Vidor at his best is a real painter of moving images. He painted too for real, off camera. Consider the magnificence of cinema that is the ball scene of ”War and Peace”. Vidor was a real personal film-maker. Ready to give up salaries, mortgage his house to make the film he wanted. His house served as the base for what became the DGA in the 30s. A real pathbreaker.

    ”Street Scene” is really stunning regarding the composition. It’s based on a play and Vidor doesn’t open it up and he uses limited settings but he transforms it through his use of camera set-ups and incredible tracking shots putting the nails on the coffin of the myth that early sound films were static theatrical pieces. And the cutting and camera angles is amazing. It’s among the most creative theatrical adaptations I have ever seen.

  6. To js thanks for the link. But I have to say, ”A Farewell To Arms” without the sex is like ”Last Tango In Paris” without the sex or ”Raging Bull” without the boxing scenes.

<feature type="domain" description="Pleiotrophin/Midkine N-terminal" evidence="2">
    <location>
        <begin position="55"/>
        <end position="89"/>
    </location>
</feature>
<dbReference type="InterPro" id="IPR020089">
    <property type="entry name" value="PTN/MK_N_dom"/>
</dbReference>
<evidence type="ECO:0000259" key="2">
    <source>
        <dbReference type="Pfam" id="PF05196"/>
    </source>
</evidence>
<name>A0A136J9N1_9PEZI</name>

7. Worse, it’d be like Last Tango without the boxing! Oh, you haven’t seen that version? Tsk.

    But you’re right, the film has to be pre-code to attain the kind of tentative grasp on coherence it has. I don’t think it could be clear enough with cuts, it’s quite a complex work.

    Still, it’s a tough choice if you have to pick between complete cut with poor picture, and short version with better pic. I suggest everybody obtain a DVD of the complete version!

  8. Who can forget Maria Schneider telling Jean-Pierre Leaud “I coulda been a contender” ?

  9. Not that I liked the film, but … for me the best part about the Zeffirelli ”
    Jane Eyre” (spit twice) was the presence of Maria Schneider as the mad wife in the attic.

    It put me in mind of an old notion about Zeffirelli’s being a Mario Bava *manque* …